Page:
Liesel Crocker, senior research fellow at the Foundation for Government Accountability, has been studying DEI’s explosive growth and its harm to free expression in higher education. Encouraging diversity on campus has been common going back decades, she says, but DEI is different in the very worst of ways. It shuts down debate and free expression, and it punishes opposing views all while dishonestly promising to be more inclusive.
DEI's real danger: Enforcing dogma with government power
Steve Jordahl, AFN.net
Diversity, Equity and Inclusion programming is not just a Marxist-like cult but is also a danger to religious expression, says an author and religious scholar.
DEI programming has been compared to communism and to cult-like dogma but Eric Patterson, president of the Religious Freedom Institute, sees a danger to our individual religious freedoms that are protected by the First Amendment.
“What's particularly insidious is the marriage of a progressive or woke, or neo-Marxist, set of ideologies to the power of government,” he recently told the “Quick Start” podcast on CBN.
One example he gave is the 2021 firing of a physician assistant, Valerie Kloosterman. She was forced to sit through mandatory “diversity training” as part of her job with a Michigan hospital. On the training test, she was expected to mark a box agreeing that gender if “fluid,” but she refused.
“When she would not lie about what it means to be male or female because of her religious convictions,” Patterson says, “she was pulled into DEI counseling, she was called evil, she was called a liar.”
First Liberty Institute, which is representing Kloosterman, makes those same allegations in its lawsuit which was filed last year.
“These supposedly pro-Gaza but really pro-terrorism acts that are happening on college campuses,” says Crocker, “they fall right into the DEI structure of thinking.”
That is because a campus DEI department is staffed by far-left radicals, who get to define what “inclusive” and “divisive” mean – and does not mean – on campus and then enforce that left-wing view. That is why students who chant about an “Intifada revolution” for example, can go unpunished for chanting about Jewish genocide because an anti-Israel demonstration was likely supported by the DEI department.
AFN reported last year the California Community College System was being sued after adopting a 12-page glossary of terms with words such as “anti-racist.” That term not only means opposing the unfair treatment of people for their skin color, which any non-racist person would agree with, but it embraced Critical Race Theory by stating that racism is “pervasive and has been embedded in all societal structures.”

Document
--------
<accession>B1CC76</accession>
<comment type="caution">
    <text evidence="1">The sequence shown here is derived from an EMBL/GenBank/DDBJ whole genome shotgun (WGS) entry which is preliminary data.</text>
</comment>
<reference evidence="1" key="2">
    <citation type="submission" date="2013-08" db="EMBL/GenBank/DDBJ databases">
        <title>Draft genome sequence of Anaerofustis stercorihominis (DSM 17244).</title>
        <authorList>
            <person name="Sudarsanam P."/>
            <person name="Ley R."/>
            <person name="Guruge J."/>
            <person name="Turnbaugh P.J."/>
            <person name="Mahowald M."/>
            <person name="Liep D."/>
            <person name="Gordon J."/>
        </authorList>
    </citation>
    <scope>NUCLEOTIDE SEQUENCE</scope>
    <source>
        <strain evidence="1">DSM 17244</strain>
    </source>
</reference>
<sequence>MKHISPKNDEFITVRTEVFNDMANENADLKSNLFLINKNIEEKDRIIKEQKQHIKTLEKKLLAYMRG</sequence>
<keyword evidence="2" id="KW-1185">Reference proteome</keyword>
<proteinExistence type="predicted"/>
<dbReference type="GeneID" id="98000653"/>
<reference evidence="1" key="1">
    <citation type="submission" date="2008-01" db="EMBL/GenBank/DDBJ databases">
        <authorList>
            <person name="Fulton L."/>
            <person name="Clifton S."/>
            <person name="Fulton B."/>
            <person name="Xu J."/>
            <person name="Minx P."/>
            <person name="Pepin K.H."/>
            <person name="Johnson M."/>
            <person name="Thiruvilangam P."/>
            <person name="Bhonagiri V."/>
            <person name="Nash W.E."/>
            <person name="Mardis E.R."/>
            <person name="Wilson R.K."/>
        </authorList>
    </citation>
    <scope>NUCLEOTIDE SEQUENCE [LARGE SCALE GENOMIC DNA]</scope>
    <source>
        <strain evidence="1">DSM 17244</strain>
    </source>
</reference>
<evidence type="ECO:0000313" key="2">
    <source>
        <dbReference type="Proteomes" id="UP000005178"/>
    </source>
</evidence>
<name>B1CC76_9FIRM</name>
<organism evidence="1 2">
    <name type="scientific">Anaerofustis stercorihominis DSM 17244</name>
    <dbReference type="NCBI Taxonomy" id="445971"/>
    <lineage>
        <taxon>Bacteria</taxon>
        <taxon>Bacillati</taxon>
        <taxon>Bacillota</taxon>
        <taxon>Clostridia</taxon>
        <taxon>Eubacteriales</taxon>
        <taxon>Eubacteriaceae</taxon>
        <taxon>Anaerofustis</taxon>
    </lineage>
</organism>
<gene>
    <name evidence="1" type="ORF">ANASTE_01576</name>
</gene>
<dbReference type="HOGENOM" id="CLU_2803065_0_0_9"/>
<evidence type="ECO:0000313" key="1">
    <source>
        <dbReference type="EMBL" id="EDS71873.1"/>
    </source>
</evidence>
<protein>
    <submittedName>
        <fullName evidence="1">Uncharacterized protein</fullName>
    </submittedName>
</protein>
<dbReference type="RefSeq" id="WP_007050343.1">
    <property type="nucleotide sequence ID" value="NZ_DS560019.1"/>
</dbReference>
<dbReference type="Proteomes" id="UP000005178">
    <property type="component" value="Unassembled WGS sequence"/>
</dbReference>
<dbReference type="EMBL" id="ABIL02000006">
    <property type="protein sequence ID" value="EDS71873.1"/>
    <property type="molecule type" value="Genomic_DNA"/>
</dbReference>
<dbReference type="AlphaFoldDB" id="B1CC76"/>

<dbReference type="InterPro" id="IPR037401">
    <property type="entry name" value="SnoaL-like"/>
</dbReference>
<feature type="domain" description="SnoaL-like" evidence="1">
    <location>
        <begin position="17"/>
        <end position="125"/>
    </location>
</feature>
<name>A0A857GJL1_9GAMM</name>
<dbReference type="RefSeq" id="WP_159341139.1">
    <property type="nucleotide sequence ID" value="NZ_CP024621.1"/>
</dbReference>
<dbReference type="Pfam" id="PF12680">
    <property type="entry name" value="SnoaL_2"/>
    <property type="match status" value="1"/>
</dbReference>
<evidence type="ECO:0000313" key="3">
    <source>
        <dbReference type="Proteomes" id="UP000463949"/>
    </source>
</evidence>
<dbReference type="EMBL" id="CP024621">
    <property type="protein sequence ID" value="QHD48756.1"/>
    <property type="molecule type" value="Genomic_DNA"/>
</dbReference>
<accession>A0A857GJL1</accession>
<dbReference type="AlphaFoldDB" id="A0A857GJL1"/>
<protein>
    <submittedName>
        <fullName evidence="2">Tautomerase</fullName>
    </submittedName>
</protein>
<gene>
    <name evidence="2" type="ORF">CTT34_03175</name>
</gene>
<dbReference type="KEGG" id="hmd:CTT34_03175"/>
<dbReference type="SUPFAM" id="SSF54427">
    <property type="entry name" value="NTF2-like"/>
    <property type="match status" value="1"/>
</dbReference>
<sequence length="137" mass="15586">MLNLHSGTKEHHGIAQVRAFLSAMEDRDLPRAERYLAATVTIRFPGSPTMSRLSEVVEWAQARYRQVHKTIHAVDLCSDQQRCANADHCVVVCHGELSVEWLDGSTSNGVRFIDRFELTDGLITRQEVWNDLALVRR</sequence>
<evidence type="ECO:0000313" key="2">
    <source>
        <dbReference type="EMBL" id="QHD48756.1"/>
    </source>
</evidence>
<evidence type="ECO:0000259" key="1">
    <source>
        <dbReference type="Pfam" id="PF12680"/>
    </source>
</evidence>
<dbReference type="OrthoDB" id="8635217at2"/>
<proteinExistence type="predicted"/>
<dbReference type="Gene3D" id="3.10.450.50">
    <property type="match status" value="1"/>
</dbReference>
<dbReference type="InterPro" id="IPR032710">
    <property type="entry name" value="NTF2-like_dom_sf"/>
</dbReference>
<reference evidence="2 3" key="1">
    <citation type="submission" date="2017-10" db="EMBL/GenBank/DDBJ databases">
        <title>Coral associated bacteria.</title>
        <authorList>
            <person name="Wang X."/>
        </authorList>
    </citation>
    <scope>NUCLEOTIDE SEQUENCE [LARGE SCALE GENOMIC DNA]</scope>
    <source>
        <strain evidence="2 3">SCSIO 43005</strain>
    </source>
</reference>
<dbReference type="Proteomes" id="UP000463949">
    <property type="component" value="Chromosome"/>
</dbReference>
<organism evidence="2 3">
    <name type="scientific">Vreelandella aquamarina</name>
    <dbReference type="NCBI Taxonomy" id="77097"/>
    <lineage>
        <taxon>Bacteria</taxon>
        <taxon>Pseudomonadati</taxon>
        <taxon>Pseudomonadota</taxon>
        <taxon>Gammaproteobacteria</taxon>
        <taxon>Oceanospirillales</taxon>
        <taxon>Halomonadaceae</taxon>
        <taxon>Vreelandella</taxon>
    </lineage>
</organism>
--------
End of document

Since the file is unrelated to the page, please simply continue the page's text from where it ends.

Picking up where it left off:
FIRE, the Foundation for Individual Rights and Freedom, filed suit because California’s 54,000 college professors would be required to agree to that definition, and espouse that belief in the classroom, or risk being terminated.
Average size DEI staff is 45 employees
According to Crocker’s research, on campuses with large DEI departments, those huge DEI offices have failed to address hostility toward certain student groups on campus. Students also predictably feel unwelcomed at their own school, too.
Among her other statistics, Crocker has found 60% of colleges and universities have created the position of chief diversity officer only within the last five years. The average DEI department, Crocker says, has grown to a staff of 45 who are led by a well-paid boss.
“You've got 84% of chief diversity officers who earn more than $100,000 a year and 34% who earn more than $200,000 a year,” she advises.
At Georgia Tech, for example, 74 employees have job responsibilities related to DEI at a combined salary of $6.7 million. At the University of Alabama, its DEI program pays $2 million annually for employee salaries.
In a similar article written for The Federalist, researcher Jon Schweppe says the average college or university currently has 3.4 people employed to promote DEI out of every 100 faculty members seeking tenure.
"The indoctrination is the point," writes Schweppe, a researcher for the American Principles Project.
DEI has now infected everything on campus, he warns in the article, from college instructions to residence life and student athletics.
In an interview with AFN, Schweppe says there is backlash against DEI indoctrination but it is not enough to stop it.
"We have to get out there," he urges, "and root it out of our institutions and certainly our government."
What state governments must do to stop DEI, Crocker concludes, is defund DEI department funding in public university budgets. They should also prohibit DEI “inclusion” statements in the hiring process, which are used as a litmus test for potential hirings.